I had to do this once with a client who didn’t pay their final wedding balance after the wedding. It was such an awful feeling to do this to a client, but I don’t work for free. Just with the simple “Seek legal action” statement, they paid their outstanding balance and that was that. Because of this, I now require all balances paid 1 month before the wedding and any additional items (like travel fees or extra time) are billed after. I’ve had no issues since.
Seek legal counsel as a last resort.
If they still haven’t responded, you may need to seek legal counsel. You can also file a claim in small claims court depending on the value of services. I always encourage you to seek out options that avoid this step at all costs, but in some cases, it may be necessary.
Terminate the relationship and the agreement as cordially as possible
Breakups are not fun, but they are a necessary part of life, and you CAN handle it. For vendors more involved with the emotional aspect of your day like your photographer, it can be an emotional process going through and deciding to terminate or keep the relationship going. But be the bigger person and don’t let your emotions get the best of you. Be kind, regardless of how unkind this person may have been to you.
So back my clients…
I advised them to review the agreement, and it did say the deposit was non-refundable. However, they felt that the work the photographer delivered combined with the rude and unprofessional comments made warranted a full refund. They sent a letter to the photographer, clearly stating what they expected, and explained why they were terminating their agreement. The photographer asked no questions and gave them a full refund, deposit included. My clients were able to move forward from that unfortunate experience and find a photographer better suited for them.
This goes for literally any client, anywhere who is unhappy with someone who has been hired to provide a product or service for you. And here’s my personal opinion on a situation like this in general; if a photographer (or any vendor for that matter) wants to fight you on this, I would encourage you to take the temporary financial hit to find a vendor better suited for your day. It may cost you more to find someone else, but for something as precious as your photos, you’ll be grateful in the end that you found someone else to do the job. Spend your energy fighting them down the road if you need to, or just let it go. But don’t keep a vendor around that isn’t going to make you feel your very best on your wedding day!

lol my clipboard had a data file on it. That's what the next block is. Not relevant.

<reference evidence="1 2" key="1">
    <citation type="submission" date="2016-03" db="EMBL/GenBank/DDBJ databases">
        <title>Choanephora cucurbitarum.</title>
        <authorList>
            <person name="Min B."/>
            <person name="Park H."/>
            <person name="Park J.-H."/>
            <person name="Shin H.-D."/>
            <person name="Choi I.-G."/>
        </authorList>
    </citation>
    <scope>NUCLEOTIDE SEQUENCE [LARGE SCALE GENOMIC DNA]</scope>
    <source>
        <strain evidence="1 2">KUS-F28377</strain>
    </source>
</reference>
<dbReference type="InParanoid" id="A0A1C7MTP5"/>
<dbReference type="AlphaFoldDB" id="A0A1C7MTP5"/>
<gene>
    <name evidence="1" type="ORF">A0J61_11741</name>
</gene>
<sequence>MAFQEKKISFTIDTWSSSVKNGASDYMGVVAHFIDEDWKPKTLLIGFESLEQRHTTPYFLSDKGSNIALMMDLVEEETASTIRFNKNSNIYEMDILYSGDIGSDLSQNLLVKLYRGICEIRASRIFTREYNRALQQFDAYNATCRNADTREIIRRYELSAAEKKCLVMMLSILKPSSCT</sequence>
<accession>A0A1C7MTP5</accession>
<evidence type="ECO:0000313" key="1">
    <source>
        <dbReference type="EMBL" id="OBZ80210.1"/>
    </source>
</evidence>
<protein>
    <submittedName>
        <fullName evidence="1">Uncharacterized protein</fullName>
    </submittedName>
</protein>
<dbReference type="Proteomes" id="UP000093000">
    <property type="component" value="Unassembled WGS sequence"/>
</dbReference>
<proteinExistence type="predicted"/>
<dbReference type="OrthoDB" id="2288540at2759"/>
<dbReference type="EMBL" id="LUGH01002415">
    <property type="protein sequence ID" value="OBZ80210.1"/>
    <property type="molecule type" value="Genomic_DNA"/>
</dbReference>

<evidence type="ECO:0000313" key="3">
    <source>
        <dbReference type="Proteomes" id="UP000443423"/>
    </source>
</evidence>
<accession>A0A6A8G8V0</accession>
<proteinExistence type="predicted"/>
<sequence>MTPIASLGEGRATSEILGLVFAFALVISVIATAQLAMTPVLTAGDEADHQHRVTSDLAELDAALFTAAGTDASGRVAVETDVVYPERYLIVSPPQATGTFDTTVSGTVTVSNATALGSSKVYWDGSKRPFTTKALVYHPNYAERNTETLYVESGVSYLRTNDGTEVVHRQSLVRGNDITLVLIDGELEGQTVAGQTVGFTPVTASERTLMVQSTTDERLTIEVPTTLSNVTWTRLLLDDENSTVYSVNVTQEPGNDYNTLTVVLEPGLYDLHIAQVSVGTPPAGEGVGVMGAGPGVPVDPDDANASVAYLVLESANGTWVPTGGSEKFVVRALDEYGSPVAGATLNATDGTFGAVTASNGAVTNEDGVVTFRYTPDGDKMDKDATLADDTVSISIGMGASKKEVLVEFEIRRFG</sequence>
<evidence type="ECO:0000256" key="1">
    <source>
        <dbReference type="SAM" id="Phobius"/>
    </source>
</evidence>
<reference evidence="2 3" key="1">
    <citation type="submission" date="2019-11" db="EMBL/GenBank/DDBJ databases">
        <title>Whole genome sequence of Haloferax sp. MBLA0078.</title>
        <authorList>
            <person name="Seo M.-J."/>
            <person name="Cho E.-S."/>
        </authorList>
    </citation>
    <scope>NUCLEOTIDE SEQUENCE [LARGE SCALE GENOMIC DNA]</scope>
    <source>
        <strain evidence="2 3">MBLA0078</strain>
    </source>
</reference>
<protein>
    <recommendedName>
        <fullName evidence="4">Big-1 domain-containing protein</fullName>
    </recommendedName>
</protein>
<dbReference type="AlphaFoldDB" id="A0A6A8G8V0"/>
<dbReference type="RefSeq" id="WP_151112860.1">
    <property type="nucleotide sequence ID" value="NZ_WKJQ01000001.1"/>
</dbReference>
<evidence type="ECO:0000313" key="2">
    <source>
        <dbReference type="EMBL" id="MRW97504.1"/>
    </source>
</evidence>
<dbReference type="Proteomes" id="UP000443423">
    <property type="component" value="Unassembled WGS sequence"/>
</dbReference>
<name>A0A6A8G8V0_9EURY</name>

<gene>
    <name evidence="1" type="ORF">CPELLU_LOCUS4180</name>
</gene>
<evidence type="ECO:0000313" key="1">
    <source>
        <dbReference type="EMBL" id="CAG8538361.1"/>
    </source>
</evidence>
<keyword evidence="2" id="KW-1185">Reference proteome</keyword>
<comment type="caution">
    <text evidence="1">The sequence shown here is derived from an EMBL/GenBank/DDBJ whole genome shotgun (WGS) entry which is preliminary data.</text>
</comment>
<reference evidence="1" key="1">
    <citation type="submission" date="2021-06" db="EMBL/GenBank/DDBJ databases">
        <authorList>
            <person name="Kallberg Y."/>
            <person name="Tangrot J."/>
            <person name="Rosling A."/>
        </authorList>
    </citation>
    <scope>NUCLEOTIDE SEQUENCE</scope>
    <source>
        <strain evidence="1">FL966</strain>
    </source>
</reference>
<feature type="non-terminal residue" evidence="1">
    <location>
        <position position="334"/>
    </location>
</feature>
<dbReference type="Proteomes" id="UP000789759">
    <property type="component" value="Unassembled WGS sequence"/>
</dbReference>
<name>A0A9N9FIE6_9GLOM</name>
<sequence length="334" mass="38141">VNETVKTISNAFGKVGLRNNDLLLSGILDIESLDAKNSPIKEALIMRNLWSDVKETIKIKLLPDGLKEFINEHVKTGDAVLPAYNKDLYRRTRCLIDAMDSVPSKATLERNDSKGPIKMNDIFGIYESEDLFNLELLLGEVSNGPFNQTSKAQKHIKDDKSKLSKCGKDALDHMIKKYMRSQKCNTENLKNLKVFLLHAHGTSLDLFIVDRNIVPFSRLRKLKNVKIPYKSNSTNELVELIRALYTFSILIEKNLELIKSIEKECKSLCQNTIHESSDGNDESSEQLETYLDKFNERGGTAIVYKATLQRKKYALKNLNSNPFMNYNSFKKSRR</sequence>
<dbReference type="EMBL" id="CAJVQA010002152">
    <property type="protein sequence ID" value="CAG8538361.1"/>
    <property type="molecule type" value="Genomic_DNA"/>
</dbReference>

For my photographer and vendor friends, I don’t write this blog to tear anyone down. Don’t ask me who is involved, because that is not the point.
After hearing this story from my clients, I wondered how many clients have been dealt this same hand with vendors. I had a similar situation with one of my vendors and I chose to sit down with them and talk with them to explain the expectations. It all worked out in my case, mostly. I still wish I would have followed my gut from the beginning.
It breaks my heart that such an important moment in someone’s life was treated with such little respect. Serve your clients with a full and grateful heart and it will come back full circle to bless your business. Personally, I hate confrontation. And I’m a people pleaser by nature.
I hope nobody ever has to use the tips I’ve provided in this blog because I wouldn’t wish the stress of a situation like this on anyone.
I hope that if you’re here because you are in a situation like this, that you found these steps at least a little bit helpful in how to move forward. No matter who you are or where you are, if you have questions about navigating confusion lingo in your contract or just want to ask my opinion, I’d love to help you out! E-mail me: email@example.com